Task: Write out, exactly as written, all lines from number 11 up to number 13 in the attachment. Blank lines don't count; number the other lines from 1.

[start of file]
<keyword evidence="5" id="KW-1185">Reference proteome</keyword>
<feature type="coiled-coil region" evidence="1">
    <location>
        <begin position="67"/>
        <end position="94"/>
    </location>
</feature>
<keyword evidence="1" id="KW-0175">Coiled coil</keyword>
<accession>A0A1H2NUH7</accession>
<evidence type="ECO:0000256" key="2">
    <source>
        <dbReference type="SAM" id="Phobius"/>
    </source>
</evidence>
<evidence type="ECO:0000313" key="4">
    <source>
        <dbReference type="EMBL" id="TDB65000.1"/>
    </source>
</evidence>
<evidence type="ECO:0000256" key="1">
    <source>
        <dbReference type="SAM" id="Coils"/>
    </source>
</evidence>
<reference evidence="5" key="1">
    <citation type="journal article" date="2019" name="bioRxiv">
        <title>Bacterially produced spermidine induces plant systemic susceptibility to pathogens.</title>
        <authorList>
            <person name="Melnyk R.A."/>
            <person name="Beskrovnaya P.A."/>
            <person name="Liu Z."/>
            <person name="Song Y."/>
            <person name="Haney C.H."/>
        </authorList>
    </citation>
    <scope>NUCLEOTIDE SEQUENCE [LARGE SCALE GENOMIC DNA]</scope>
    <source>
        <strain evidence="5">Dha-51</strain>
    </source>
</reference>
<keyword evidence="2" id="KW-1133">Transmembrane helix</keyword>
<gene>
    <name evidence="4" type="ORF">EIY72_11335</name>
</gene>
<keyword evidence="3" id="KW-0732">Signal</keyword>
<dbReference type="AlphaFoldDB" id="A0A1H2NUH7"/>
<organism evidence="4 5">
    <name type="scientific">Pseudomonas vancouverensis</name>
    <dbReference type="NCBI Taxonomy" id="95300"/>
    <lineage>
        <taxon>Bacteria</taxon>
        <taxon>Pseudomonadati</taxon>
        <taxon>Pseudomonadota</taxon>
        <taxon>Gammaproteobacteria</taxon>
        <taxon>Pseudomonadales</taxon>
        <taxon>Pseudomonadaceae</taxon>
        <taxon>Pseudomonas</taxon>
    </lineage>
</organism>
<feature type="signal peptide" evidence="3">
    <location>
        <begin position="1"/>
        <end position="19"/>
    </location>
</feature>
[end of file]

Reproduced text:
    <source>
        <dbReference type="SAM" id="Phobius"/>
    </source>